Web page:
I'll let you in on a few things I think might be causing this "flat" response because somewhere among them is no doubt the answer. First off, it wouldn't have taken much for someone to see that our soldier wanted to be home and then again, he didn't. I'll bet he dreamed of getting back to seeing his friends, his car, his new motorcycle and the aspect of "home". But the other part of home, the one that meant involved conversations, connecting on a deep, personal level or one that dug deeper into his attachment of the surroundings of his family....hmmmmmmmm PN.
I asked Kris what was the thing that he thought of most when he was on the 5-day airplane trip headed to Des Moines. "Home", he said. That shocked me, really, because that is not what I saw. We asked two things of him while he was with us. A lunch with his grandparents and a videotaping at our church....that's it. The remaining time was all his. He could do anything he wanted. What my wife and I saw, or thought we saw, was a soldier who didn't want to get to close to anything while he was home for fear.......
|In a light moment before leave ends...|
So, I have mixed feelings, for sure about "leave". On one hand, it's great to be able to touch and hug a person again that means so much to you. On the other, you know you have to release them to go back to a war zone for another half-year. One family that I've met through this deployment process has a soldier coming home in June for leave. Let's see, 15-day leave, then back to Afghanistan for three weeks and then back home. Now that will be tough!!. I've been told that with the number of troops deployed, the only way everyone could get leave was to space it out. Thus, some got real early leaves and others way late. With 3,5000 troops, I'm sure scheduling leaves is a nightmare in itself.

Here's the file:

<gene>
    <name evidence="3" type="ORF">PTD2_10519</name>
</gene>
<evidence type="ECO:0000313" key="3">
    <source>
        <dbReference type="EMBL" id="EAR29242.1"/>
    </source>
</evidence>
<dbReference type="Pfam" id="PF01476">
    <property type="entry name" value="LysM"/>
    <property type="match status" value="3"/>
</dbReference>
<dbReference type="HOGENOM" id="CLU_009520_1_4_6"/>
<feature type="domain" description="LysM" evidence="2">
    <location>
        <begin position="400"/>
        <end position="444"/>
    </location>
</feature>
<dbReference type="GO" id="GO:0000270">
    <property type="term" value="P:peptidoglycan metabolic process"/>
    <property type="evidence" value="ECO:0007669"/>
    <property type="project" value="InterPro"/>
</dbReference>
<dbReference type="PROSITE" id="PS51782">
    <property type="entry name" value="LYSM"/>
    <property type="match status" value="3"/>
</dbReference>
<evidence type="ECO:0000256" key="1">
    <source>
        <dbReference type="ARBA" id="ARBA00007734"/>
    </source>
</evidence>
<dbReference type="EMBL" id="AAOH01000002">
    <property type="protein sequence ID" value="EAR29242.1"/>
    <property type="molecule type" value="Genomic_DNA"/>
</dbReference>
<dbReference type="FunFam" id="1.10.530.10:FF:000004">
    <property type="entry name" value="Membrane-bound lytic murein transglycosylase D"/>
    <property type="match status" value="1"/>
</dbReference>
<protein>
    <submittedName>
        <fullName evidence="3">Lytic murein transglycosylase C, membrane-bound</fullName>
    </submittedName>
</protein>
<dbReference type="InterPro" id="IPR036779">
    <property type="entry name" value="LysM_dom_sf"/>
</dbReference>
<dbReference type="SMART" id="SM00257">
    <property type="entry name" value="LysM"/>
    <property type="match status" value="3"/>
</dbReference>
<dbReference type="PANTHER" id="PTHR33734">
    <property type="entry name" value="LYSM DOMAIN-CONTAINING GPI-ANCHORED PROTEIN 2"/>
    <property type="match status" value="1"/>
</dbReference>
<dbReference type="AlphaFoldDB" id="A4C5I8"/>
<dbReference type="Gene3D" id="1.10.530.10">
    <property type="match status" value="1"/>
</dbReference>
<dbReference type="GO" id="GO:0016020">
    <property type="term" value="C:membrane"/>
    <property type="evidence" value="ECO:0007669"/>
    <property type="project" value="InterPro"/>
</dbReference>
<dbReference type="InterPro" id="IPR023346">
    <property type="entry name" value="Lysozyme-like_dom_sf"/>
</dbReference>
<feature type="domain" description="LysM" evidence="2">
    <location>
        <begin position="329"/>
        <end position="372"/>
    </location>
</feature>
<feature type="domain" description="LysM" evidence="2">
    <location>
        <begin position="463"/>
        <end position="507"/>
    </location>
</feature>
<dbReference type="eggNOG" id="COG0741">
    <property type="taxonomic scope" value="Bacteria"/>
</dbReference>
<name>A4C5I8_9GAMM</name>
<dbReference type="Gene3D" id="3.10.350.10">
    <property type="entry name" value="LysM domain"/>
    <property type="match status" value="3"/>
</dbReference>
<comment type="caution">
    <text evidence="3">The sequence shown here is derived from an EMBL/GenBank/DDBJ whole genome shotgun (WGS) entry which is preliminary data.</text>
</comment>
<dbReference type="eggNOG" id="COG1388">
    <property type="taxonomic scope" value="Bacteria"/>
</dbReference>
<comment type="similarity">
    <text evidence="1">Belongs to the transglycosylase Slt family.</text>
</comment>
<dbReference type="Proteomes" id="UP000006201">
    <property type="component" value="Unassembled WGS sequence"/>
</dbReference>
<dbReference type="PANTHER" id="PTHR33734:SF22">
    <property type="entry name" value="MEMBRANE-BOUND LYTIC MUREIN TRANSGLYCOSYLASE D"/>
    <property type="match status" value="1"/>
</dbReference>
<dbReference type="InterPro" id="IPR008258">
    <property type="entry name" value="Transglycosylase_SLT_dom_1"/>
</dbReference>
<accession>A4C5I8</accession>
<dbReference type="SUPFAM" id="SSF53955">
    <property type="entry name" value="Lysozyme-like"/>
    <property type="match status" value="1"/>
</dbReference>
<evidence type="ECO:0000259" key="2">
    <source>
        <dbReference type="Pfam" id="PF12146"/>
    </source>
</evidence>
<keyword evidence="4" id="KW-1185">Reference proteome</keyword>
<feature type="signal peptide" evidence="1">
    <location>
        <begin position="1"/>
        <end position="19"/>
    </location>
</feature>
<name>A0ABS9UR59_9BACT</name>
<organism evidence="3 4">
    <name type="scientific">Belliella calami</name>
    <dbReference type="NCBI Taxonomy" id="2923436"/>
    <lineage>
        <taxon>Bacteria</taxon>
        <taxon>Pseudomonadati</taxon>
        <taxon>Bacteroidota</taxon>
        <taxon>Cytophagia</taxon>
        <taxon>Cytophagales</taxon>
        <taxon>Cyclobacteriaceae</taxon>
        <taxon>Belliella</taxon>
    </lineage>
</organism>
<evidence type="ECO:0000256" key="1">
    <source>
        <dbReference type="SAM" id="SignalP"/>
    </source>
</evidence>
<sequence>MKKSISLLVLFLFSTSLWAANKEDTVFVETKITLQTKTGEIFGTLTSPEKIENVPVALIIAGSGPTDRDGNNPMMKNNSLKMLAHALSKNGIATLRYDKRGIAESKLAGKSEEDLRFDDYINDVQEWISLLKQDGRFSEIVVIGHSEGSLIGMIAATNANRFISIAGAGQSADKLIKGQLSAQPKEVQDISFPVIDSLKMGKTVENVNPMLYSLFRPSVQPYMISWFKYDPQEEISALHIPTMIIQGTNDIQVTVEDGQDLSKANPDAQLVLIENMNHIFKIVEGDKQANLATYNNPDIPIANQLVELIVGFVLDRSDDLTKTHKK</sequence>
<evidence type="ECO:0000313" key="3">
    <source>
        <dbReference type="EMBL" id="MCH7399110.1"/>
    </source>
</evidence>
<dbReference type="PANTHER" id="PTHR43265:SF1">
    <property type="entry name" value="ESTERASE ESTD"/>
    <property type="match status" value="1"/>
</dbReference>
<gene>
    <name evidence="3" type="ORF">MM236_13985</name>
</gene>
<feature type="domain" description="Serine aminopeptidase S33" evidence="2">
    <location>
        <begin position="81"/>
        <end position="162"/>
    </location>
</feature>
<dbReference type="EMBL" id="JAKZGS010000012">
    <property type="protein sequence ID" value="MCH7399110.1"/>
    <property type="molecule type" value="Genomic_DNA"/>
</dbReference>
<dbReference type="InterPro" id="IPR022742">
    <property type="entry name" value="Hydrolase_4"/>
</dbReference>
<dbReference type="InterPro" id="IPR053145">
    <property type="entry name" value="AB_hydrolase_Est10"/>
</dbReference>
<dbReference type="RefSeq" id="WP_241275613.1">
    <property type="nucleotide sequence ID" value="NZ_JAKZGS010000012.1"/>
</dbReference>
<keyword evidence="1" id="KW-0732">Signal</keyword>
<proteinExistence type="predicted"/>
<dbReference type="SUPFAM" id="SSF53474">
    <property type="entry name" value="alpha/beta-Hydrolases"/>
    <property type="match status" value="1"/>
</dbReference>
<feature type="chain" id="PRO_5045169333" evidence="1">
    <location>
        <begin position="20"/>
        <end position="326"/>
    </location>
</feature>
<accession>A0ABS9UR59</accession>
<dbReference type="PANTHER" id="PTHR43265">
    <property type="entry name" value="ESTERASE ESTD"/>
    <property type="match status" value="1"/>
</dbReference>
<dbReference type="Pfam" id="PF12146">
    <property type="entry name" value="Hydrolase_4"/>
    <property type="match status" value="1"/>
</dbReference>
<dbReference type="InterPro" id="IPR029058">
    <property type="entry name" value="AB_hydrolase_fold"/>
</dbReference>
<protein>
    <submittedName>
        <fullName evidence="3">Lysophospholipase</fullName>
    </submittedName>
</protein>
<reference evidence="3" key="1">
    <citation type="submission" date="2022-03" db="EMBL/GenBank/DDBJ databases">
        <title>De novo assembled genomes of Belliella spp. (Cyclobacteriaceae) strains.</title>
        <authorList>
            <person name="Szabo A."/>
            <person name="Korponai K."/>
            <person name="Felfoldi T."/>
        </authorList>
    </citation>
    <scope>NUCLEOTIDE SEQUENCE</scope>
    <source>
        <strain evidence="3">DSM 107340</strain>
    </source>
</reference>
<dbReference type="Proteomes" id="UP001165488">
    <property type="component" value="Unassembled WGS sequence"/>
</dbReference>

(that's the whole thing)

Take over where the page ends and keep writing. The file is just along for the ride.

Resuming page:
More than anything....everyone's experiences will be unique when their soldier comes home for leave. Don't be too high or too low in your expectations. Perhaps the best thing you can do, is just be there for them. You can always process the moments later, just like we are. There are roughly 181 days left....that will sure allow some time for you and I and our soldiers to process over and over. God bless us all with that.
Last Friday I found out Staff Sgt. Salvatore Giunta will be leaving the military and embarking on a life in the private or voluntary sector. I wish him the best in his search and path that is laid before him. In discussions with his mother, Rosemary, it would appear the Staff Sgt. has a desire in continuing to "make a difference". God Bless you Staff Sgt. Giunta and your wife as well.
"My Father's Voice" turned three months old this past week. During this period I've posted over 40 entries into the blog. The feedback has been tremendous and the "viewings" from around the world have been inspirational to say the least. Fifteen different countries have hit on the blog. They are: the United States, Japan, Canada, Russia, Slovenia, United Kingdom, Croatia, Germany, Singapore, Afghanistan, Denmark, India, Iraq, Malaysia and Indonesia. I can't thank each and everyone of you enough. Keep coming back and if you have story ideas, let me know.
Lastly, should you want to comment about any post that I've blogged, please feel free to jump aboard. I will respond to each and every comment, either through the comment box or, if it is of a personal nature, I will connect through email or some other social media. Thanks again!!!